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Can AI Help With Your Talent Search?

If talent acquisition has been a key challenge for your business over the past 12 months, you're not alone. A 2022 survey found that 45% of UK employers considered recruitment the most significant hurdle they're facing - and it's no surprise.

The talent market has seen a changeable landscape over the past few years with furloughs and layoffs creating an unease for many professionals, while the so-called 'Great Resignation' and 'quiet quitting' did the same for employers.

In a bid to simplify the acquisition process and ease pressures faced by HR teams, many companies are now turning to AI-powered software, supporting all manner of tasks typically owned by a hiring manager or recruiter.

But can the technology really enhance your talent search, or is it simply another costly integration for your systems? We explore. 

What AI can do

AI-powered tools can drastically reduce the time - and resources - spent on laborious administrative tasks. Tasks that can take days or even weeks for the average professional to complete. Freeing them to focus on more strategic, socially complex matters.

Task Automation. One of the most common benefits and uses of AI tools right now, HR professionals and hiring managers can automate time-consuming jobs like filtering through CVs, and matching applications against job descriptions to reduce bottlenecks in the recruitment process.

Quality JDs and Postings. Creating job descriptions and quality postings with AI can help combat unconscious bias and use of language that may deter traditionally marginalised professionals. This positively reinforces the ability to acquire skilled, experienced talent whilst checking human biases.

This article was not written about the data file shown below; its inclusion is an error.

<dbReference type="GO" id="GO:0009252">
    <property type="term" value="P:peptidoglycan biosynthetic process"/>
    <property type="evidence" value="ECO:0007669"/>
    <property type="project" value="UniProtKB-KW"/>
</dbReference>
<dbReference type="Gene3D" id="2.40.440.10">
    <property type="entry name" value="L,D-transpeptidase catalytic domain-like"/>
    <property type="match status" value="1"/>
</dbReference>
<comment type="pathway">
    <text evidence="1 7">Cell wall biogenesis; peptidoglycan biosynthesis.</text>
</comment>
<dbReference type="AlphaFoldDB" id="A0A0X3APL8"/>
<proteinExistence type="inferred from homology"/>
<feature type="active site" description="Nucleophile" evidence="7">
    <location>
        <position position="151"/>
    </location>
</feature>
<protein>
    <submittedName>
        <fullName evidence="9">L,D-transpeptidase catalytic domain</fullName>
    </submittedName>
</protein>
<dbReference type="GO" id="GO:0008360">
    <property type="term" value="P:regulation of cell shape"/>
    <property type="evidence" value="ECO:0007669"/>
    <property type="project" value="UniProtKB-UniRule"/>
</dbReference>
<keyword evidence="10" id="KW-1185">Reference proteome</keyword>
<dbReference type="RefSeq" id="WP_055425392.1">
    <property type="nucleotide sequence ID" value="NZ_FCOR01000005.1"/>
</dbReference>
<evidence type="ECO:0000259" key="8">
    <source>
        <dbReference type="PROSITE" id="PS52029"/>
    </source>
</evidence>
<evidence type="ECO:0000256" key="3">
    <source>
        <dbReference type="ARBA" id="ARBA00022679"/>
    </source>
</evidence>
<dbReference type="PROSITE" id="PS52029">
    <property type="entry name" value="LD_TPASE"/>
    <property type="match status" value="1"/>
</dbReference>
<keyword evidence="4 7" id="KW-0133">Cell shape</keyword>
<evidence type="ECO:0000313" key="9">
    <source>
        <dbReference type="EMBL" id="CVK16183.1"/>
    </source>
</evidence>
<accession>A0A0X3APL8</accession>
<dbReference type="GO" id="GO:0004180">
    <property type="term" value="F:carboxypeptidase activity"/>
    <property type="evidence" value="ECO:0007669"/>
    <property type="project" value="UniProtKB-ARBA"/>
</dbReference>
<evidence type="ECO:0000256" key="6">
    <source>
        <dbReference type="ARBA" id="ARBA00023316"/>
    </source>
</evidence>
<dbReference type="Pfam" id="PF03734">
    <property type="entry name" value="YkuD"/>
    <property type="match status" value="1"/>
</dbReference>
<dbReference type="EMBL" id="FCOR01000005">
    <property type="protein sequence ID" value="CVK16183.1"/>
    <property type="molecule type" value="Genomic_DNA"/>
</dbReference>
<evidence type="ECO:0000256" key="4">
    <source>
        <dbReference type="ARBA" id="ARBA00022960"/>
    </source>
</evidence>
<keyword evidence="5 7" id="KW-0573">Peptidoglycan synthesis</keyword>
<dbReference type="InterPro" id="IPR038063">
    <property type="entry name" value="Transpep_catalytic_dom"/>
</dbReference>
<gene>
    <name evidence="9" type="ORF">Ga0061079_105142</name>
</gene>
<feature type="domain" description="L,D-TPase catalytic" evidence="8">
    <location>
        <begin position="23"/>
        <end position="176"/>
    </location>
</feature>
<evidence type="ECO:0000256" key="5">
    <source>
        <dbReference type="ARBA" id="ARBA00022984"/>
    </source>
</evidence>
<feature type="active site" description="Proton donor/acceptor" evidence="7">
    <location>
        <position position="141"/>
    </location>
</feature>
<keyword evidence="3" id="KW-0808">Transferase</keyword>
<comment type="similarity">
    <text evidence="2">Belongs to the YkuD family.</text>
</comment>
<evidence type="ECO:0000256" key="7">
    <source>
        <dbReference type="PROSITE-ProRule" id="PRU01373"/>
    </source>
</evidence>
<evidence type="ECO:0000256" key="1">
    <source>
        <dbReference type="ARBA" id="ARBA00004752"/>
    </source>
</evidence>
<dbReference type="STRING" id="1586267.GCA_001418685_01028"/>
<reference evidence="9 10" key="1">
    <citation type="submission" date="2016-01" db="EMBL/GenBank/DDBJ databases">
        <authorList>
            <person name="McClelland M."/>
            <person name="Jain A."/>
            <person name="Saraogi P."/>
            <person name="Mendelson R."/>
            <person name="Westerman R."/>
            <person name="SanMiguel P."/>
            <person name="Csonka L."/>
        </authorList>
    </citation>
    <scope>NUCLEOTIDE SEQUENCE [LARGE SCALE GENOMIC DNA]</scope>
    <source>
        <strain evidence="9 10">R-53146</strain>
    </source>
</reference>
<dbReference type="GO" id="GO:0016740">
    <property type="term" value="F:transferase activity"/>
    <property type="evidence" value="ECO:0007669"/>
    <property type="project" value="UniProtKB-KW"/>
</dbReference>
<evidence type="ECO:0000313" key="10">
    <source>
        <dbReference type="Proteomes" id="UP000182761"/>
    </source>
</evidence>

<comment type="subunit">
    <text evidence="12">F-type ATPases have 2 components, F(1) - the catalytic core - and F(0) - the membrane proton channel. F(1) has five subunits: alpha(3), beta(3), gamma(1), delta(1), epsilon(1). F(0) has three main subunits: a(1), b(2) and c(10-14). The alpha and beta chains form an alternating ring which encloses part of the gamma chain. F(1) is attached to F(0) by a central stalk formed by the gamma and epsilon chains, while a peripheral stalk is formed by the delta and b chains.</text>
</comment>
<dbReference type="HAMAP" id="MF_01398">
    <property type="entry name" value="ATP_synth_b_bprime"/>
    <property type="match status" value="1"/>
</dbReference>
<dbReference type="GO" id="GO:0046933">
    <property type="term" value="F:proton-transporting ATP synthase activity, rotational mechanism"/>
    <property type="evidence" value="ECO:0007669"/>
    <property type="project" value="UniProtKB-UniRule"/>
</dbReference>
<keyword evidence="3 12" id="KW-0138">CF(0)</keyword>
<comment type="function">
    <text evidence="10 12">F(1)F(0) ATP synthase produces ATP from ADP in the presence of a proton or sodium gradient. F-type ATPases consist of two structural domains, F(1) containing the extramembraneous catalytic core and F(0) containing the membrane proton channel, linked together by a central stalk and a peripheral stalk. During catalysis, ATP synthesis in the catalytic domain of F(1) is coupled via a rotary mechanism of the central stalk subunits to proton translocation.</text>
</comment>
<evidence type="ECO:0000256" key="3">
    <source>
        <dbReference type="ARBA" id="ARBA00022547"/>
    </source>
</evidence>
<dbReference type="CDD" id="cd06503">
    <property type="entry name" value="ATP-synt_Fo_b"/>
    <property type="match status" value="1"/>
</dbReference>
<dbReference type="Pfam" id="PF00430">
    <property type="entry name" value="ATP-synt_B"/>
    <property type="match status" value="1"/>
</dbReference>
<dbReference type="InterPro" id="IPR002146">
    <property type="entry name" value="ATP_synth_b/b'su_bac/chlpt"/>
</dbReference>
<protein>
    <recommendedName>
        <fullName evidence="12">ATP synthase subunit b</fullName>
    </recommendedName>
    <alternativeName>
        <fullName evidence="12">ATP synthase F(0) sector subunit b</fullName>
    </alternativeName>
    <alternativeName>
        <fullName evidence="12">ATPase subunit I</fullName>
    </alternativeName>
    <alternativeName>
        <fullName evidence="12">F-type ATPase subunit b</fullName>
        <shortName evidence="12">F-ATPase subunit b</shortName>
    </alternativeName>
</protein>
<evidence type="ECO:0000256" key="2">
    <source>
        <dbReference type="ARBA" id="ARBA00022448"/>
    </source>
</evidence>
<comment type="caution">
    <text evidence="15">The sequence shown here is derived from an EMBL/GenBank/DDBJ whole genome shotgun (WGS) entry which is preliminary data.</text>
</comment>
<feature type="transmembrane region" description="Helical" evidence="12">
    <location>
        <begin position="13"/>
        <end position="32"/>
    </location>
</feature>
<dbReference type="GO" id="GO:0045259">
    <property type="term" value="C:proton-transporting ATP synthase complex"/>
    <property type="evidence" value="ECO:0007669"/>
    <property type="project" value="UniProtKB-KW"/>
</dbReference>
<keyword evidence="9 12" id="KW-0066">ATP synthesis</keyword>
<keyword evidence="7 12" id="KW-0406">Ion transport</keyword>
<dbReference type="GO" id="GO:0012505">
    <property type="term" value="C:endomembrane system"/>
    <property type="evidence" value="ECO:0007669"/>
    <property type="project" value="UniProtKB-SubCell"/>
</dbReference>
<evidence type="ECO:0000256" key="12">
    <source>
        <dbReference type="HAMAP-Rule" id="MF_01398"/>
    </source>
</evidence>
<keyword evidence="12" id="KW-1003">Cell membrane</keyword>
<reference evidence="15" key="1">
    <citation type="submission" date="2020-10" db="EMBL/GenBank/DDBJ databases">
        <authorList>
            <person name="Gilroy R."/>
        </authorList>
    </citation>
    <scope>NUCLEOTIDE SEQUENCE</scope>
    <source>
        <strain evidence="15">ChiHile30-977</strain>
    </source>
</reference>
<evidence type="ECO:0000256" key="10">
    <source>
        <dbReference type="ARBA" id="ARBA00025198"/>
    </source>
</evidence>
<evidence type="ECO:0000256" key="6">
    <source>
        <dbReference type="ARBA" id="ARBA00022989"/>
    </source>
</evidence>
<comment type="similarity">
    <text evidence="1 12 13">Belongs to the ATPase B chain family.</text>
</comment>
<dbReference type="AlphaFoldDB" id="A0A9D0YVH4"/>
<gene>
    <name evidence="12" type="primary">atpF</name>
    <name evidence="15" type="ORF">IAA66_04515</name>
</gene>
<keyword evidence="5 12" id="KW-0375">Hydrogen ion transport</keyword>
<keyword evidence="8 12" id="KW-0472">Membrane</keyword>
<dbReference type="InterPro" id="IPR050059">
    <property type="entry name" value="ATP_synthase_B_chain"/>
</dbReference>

Candidate Communications. Using AI effectively can support indicative communications between a recruiter or hiring manager and prospective candidates. From running targeted ads using cookies, LinkedIn and other data points to attract and engage quality prospects, to automating emails declining applications, inviting candidates to interview, and more.

What AI can't do

AI sophistication is strides away from overhauling the role of a hiring manager or recruitment professional - if it ever will. The technology is no silver bullet, and for a process as vital and intrinsically people-orientated as talent acquisition, AI has its very real limitations. 

Interview Stages. The interview stage is one of the most important factors in securing the right candidates - from assessing how their experience aligns with your team objectives, to determining how they'll contribute to company culture. If you want to reduce shortlisting labour, speak with a recruiter who can own some or all of this task on your business' behalf.

Multi-Faceted Decision-Making. AI tools may be able to assess things like skill alignment and experience, but it's not yet capable of the levels of decision-making required in talent acquisition. Such as cultural compatibility, leadership and mentoring capabilities, and weighing candidates' potential all need team discussion and debate.

Negotiations. Negotiating salaries and contract terms is a uniquely interpersonal process. It requires a strong understanding of the talent market and business, adaptive communication tactics, active listening, solution architecture, discretion, empathy and many more 'soft' skills that AI simply can't accommodate. This remains a task for quality recruitment professionals.

Fleeting trend or valuable tool?

For most, Artificial Intelligence isn't some unknown phenomenon. The vast majority of us have used chatbots, facial recognition, autocorrect and countless more tools to enhance and simplify our everyday life. Now, the technology is steadily making its way into other corners of our lives - so how can we make the most of it?

It's important to note that while AI continues to evolve at a rapid pace, it also requires high levels of diverse data points in order to function effectively. Before we can fully benefit from its capabilities, more education and advancements need to occur to support decision-making, unconscious bias, and other complex factors that play an important part in the talent search.

The best use of the technology for now is to enhance the attraction and acquisition process, and to free up resources to spend on more people-oriented tasks.

AI could clear the path for a new way of filtering through CVs, applications, and expanding pools of quality, skilled candidates. But AI cannot replace the need for bespoke, hands-on recruitment experts, and the wealth of market knowledge that accompanies them.

Posted on 12.05.2023

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